Then there was the time I was the only introvert in the room full of extroverted speakers…

I was part of a training where the facilitator played a version of “This or That.” If you don’t know the game, it is a good icebreaker. 

Do you like coffee ☕ (this) or tea (that)? Coffee people go to this corner of the room. Tea people go to that corner of the room.

You get the picture.

The lead facilitator asked, “Are you an introvert or an extrovert?”

Every human in the room went to the extrovert corner except me.

The facilitator looked at me with confused and curious eyes and said, “Say more.”

Here’s the reality: I love speaking, but it is and always will be a challenge. Every. Single. Time.

Not what you expect from a professional speaker and a public speaking and communication trainer, right? Some might say that ruins my credibility, but I beg to differ.

Let me explain.

🇲🇽 🇺🇸 I was born in Mexico and raised in a bilingual household. When I came to the United States, I realized that my English wasn’t good enough for English speakers (and my Spanish wasn’t good enough for Spanish speakers). After being ridiculed, rejected, and judged, I created a story in my head that to be safe, I needed to be silent.

I don’t think I am the only one who has that story.

It wasn’t until I accidentally* wandered into a speech and debate workshop before my junior year of high school that I learned the tangible tools of body language, speech organization, projection, etc.

Those are the mechanics of speaking (spoiler: that’s next week’s focus), but I also found something much more valuable: personal development, self- awareness, and confident communication.

I felt different in front of an audience. I spent most of my childhood and adolescence thinking that my ideas weren’t right or worthy and started to realize that, even though I was shy and reserved, I still had a voice.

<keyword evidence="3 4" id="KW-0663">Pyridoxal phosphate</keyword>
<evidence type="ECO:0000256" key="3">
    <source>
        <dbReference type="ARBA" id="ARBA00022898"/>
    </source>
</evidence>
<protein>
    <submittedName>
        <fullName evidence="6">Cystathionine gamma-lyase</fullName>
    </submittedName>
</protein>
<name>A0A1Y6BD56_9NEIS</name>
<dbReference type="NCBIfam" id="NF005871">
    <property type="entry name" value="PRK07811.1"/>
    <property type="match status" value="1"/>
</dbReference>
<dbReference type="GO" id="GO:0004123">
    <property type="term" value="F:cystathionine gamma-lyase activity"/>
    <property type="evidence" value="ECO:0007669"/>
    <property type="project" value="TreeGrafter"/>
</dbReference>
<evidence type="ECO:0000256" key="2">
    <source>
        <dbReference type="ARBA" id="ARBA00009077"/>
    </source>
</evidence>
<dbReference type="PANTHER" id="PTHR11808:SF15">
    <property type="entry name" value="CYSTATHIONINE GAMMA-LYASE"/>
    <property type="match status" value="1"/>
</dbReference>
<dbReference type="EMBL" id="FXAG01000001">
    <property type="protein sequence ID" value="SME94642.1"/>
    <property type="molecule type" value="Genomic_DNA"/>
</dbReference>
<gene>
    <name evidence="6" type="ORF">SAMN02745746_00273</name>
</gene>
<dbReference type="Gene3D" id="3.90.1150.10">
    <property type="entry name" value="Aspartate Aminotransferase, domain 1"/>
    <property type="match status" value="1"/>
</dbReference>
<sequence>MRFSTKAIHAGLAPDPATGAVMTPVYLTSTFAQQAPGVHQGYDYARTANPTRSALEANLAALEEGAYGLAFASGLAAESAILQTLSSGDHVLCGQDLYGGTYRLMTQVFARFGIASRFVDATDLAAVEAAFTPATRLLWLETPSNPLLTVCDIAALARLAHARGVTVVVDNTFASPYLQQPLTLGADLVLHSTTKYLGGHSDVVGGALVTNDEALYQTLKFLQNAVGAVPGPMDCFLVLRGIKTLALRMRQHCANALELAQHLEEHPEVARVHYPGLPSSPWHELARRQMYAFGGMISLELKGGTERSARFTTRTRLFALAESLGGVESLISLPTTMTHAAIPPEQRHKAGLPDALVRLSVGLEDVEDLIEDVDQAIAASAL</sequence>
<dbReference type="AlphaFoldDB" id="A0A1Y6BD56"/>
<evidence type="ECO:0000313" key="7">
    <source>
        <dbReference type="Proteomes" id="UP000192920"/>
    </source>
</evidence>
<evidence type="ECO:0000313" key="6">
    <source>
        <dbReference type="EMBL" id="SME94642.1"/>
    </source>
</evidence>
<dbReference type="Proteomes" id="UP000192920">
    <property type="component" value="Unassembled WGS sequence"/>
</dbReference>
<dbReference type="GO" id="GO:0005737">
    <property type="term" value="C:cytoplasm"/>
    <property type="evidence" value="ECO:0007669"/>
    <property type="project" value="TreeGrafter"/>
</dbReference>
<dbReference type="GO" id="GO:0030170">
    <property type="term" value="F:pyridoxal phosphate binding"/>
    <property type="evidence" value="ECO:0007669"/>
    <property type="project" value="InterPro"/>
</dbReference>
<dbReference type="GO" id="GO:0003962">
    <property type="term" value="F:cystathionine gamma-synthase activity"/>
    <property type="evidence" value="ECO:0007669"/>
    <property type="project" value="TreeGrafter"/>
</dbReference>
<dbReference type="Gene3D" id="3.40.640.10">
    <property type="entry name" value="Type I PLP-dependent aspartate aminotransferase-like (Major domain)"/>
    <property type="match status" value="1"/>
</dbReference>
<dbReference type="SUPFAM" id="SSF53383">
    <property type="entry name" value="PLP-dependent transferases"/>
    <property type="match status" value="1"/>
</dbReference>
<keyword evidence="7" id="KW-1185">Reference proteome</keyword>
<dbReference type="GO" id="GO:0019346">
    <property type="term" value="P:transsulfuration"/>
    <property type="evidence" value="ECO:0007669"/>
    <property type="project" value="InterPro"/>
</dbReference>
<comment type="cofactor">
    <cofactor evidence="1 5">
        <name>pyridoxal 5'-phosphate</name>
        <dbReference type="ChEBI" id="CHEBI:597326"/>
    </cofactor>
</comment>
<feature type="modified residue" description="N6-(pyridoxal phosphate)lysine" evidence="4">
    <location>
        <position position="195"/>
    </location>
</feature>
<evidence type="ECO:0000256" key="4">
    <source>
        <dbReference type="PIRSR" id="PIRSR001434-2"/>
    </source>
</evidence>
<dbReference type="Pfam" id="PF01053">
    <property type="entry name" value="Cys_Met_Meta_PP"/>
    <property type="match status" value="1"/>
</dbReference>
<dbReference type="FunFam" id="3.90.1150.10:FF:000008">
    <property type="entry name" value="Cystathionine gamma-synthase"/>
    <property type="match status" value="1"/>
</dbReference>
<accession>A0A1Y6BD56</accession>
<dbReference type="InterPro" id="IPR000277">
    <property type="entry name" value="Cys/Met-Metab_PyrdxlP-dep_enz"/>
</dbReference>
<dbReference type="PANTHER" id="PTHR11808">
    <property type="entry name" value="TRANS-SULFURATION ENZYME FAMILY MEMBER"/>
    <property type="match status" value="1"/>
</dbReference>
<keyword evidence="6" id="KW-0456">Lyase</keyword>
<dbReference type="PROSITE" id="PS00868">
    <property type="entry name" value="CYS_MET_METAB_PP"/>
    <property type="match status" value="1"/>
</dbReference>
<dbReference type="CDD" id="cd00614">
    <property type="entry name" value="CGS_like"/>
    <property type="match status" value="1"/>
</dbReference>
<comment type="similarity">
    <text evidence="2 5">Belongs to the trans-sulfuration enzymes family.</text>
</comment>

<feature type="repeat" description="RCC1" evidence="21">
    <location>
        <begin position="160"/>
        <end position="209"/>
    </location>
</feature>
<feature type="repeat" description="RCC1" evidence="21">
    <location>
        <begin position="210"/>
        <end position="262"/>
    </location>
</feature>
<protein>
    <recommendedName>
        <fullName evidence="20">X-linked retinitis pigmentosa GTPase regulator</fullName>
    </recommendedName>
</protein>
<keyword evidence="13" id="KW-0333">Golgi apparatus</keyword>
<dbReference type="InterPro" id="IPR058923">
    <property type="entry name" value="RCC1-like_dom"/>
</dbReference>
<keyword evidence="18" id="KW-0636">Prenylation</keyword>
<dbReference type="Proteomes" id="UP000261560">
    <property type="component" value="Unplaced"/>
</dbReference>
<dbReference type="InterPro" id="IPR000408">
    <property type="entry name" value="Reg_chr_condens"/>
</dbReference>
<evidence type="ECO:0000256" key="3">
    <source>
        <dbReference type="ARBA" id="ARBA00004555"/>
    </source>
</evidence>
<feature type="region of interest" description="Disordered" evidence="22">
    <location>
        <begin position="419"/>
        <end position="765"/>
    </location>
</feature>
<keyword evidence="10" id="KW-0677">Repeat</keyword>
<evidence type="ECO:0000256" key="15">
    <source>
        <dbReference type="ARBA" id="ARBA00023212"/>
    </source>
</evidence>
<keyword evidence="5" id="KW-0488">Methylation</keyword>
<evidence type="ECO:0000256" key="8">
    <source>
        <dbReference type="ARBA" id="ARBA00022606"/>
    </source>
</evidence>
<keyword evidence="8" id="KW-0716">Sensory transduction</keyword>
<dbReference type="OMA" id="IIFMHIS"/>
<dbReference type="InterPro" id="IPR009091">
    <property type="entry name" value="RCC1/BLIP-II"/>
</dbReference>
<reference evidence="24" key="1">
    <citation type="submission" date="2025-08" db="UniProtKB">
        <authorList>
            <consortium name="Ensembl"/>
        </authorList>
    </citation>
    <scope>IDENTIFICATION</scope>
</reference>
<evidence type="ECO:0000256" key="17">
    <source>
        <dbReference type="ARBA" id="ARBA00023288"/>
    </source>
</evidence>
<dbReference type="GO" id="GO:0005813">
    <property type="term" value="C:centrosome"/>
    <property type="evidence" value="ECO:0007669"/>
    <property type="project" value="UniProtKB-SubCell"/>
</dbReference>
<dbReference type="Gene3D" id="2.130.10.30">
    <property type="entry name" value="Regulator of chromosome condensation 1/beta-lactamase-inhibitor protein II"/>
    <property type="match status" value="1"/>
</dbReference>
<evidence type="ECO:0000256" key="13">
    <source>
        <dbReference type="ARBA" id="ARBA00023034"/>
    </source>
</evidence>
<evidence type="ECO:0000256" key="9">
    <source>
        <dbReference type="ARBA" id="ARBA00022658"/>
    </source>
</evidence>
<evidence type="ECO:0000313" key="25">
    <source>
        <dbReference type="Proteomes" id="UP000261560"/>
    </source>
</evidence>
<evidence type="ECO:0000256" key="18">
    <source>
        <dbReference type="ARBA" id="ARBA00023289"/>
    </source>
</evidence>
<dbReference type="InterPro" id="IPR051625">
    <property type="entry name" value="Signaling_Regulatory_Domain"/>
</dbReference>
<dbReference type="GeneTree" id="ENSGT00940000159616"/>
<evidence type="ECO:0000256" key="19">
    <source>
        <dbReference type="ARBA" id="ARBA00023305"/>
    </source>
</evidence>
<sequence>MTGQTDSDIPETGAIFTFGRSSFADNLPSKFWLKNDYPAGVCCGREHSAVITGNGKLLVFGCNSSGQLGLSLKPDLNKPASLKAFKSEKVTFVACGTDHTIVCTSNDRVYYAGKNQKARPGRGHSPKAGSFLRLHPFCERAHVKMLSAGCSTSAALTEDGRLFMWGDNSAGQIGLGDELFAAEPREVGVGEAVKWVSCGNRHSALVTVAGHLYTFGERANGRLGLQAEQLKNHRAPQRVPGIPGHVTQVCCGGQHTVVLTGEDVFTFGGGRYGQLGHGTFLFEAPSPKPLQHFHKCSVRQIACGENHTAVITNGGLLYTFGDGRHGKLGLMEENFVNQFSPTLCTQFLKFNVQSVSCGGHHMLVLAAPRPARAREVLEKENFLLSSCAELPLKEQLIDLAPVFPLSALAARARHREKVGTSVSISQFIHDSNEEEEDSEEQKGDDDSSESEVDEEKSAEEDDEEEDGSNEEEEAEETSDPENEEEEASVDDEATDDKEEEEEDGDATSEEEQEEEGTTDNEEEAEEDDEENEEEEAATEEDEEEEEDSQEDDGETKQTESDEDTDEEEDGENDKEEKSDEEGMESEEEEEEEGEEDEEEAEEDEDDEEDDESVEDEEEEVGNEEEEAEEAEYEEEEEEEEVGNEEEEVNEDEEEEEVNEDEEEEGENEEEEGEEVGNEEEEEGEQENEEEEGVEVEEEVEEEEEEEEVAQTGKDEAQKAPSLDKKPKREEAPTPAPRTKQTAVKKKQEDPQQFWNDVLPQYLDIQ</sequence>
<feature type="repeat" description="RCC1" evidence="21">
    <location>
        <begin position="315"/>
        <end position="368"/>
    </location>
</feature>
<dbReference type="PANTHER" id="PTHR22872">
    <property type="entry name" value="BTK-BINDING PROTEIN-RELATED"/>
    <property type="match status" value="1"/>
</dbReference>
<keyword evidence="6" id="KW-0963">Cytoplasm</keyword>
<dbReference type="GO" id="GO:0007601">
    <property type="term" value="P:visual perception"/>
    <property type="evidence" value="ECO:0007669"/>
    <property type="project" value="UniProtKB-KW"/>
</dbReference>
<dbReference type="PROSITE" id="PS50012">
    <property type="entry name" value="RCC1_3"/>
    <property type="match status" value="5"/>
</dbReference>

Introvert ≠ quiet
Introvert ≠ nothing to say Introvert ≠ mute

Sometimes it seems impossible to get the confidence you need to communicate effectively, especially if you consider yourself an introvert and have anxiety about speaking up in front of others.

I think that’s what sets me apart as a speaker and as a coach. I have been where you have been: feeling muted, silenced, and lost.

Confident communication is a moving target, but that doesn’t mean leaders can’t move towards that target. That’s why I am sending you this: as a reminder that you DO have a voice and the power to use it.

Step one for all of us introverts, extroverts, ambiverts: take care of ourselves.

Keep speaking up your story,



A feature of my YouTube channel is Mics and Movies, where I take speeches from famous movies and television shows and break down why they are so effective. This one is one of my favorite Mics and Movies and one of my favorite TV speeches.

MIC CHECK 1..2…3

Find three strategies on how speakers can build self-awareness. Every speaker should take care of themselves in different ways before the speech to build communication confidence, especially in high-stress, high-stakes situations.